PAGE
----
When you build a package from source (one that uses configure
in the package source directory), the default behavior is to install in the /usr/local
tree -- and this is a "good thing" because anything you install as an "extra" does not interfere with system software. You can, by using arguments to configure
, install the package in /bin
and so on, but it's usually a better idea to install in /usr/local
(and there will be some arguments about this). The downside of this is that you may need to add path information to your system so it looks in /usr/local
for libraries, executables and the like.
You can add /usr/local/lib
to the LD_LIBRARY_PATH
environment variable; system-wide, edit /etc/profile
and, down toward the end of that file put
You must log out an log back in for this to take effect; /etc/profile
is read once at log in.
If you prefer to have user-by-user, edit the .profile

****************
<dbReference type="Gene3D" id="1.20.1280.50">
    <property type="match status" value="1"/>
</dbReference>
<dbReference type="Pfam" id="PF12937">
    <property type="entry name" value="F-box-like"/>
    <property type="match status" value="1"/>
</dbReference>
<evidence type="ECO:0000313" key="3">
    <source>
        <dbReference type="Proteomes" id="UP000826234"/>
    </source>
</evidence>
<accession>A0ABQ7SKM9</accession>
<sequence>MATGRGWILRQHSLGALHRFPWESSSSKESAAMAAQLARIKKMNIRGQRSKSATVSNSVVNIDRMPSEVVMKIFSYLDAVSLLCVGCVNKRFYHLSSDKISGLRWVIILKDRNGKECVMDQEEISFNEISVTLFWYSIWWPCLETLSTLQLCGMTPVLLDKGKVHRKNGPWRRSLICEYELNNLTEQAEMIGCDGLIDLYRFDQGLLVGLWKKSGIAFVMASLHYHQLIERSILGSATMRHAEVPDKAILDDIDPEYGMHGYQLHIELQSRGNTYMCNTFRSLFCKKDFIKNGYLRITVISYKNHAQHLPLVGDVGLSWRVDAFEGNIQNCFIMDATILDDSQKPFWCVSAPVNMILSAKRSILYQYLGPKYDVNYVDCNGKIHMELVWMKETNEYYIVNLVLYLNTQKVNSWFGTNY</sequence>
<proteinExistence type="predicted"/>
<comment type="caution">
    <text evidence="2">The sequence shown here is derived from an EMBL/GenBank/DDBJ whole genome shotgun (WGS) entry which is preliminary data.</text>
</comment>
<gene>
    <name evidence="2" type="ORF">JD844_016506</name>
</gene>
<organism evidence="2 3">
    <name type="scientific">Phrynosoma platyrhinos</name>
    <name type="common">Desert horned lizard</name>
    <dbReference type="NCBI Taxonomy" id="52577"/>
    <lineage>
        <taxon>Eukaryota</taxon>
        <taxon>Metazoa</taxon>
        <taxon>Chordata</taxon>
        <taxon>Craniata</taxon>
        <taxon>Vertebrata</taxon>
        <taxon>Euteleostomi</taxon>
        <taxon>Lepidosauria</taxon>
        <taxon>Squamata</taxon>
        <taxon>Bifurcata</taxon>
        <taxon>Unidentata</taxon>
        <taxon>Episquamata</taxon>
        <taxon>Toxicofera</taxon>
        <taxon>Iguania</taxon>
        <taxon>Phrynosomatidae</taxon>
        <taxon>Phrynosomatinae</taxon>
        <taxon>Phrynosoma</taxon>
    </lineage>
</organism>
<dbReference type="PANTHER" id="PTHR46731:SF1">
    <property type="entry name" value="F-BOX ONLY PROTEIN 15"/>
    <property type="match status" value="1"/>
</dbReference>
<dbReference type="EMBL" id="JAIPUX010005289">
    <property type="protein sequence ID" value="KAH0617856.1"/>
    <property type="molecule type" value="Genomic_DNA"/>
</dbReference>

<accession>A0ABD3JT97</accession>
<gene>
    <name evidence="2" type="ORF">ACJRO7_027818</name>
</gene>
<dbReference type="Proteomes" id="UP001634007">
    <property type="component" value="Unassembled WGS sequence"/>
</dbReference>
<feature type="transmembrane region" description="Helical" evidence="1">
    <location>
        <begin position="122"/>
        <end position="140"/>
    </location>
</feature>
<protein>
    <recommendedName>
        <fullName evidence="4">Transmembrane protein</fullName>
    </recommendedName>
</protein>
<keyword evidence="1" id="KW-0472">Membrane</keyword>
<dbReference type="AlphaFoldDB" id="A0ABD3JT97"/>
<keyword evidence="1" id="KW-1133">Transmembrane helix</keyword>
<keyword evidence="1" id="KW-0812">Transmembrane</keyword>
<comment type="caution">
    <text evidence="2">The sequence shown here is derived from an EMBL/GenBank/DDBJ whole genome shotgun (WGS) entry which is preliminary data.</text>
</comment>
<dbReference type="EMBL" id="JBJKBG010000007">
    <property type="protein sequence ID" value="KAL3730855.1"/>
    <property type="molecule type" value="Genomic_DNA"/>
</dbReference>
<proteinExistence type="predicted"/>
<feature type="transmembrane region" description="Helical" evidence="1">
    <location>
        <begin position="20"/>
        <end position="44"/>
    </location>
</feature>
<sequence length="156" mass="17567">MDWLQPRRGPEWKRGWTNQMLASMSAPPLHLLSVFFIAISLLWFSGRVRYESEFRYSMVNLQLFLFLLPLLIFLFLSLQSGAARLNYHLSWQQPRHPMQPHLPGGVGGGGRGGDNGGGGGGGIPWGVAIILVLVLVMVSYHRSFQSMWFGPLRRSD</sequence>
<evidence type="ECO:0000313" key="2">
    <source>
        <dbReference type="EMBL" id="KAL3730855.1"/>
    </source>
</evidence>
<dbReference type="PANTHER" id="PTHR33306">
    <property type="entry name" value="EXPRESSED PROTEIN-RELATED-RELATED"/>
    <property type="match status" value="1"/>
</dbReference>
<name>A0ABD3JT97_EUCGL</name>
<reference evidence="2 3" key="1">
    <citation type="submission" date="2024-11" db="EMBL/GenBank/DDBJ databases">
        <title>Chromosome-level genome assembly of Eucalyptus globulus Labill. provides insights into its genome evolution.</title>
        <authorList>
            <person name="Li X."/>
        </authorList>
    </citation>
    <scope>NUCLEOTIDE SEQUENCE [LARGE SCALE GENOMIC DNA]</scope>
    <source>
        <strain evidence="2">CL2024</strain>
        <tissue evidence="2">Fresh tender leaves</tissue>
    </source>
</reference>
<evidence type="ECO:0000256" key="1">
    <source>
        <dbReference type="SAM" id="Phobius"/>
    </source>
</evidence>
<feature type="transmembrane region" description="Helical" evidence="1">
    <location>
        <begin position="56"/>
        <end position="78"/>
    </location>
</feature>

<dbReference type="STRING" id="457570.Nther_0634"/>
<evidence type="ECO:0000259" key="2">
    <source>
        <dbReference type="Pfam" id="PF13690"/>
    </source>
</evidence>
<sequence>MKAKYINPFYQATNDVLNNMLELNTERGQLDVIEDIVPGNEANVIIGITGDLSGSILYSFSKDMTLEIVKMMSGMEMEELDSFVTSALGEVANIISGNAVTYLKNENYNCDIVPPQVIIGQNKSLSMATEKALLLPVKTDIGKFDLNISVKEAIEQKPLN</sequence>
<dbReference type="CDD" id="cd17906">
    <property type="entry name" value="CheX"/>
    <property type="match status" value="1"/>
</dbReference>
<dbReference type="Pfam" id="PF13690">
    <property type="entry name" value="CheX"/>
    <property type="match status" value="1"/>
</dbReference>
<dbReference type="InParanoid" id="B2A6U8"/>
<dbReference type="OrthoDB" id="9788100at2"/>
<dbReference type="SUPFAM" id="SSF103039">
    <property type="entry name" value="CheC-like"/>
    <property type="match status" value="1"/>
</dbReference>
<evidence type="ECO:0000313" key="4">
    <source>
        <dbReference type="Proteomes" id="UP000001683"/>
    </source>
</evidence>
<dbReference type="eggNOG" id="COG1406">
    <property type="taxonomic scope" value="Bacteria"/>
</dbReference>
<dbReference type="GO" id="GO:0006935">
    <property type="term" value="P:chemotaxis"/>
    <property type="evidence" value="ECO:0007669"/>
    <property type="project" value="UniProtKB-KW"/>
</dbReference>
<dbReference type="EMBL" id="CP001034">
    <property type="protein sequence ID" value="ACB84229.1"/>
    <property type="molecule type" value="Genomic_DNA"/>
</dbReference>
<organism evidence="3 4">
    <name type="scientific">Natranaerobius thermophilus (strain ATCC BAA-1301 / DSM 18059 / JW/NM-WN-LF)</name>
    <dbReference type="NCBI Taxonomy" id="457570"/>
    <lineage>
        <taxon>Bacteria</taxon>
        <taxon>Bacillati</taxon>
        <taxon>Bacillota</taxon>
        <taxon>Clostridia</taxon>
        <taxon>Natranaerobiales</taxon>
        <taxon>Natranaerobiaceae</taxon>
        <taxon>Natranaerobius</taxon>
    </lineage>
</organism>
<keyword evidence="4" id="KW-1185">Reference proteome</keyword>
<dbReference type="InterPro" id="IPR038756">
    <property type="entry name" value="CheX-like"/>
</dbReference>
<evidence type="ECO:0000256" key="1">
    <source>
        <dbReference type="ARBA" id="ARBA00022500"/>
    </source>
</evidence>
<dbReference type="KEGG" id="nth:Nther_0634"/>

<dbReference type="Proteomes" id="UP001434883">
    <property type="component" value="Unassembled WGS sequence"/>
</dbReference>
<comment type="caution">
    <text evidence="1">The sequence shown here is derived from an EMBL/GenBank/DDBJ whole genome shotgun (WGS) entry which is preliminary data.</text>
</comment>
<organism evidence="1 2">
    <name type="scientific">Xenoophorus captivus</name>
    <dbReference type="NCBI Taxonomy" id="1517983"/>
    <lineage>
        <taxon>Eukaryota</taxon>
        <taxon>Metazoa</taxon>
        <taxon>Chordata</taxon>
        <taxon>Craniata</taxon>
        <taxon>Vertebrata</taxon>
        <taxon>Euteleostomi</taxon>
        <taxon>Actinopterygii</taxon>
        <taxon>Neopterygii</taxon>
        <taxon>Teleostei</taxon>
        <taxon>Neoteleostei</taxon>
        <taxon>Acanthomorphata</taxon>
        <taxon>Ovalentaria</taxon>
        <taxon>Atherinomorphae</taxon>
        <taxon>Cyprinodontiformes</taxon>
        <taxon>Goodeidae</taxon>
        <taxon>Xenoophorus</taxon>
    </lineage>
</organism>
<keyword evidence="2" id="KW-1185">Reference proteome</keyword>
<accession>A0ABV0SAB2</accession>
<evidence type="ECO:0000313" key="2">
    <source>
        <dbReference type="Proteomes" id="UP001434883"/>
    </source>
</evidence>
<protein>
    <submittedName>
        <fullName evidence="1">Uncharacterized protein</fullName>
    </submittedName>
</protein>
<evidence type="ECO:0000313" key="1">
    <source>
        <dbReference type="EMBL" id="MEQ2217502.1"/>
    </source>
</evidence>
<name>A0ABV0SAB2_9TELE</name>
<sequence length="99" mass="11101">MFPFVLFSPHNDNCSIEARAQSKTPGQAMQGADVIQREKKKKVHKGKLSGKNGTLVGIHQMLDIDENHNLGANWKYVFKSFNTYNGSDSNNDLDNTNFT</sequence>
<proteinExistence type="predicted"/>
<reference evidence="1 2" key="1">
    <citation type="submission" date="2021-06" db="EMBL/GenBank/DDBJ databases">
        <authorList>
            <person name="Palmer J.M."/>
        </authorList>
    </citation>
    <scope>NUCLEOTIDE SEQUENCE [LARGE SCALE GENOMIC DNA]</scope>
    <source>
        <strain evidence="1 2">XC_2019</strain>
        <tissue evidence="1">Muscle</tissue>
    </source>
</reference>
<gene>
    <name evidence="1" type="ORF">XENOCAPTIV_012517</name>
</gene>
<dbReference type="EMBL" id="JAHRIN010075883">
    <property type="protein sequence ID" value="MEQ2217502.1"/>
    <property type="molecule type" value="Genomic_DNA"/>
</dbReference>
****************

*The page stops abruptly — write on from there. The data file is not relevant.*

(Bourne, BASH or Korn shell), .bashrc
(BASH) or .chsrc
(C-shell) adding the above using the syntax appropriate for that shell; the example shown is for Bourne, BASH or Korn shells but not C-shell.
You should log out and log back in for the addition to take effect.
Consider, as a general rule, that you install additional software in the default /usr/local
tree and that you install "package" software (such as OpenOffice.org
) in /opt
. Doing this keeps system software and add-on software segregated; you may need to add path information to your /etc/profile
(or some other file; check your system documentation).
Hope this helps some.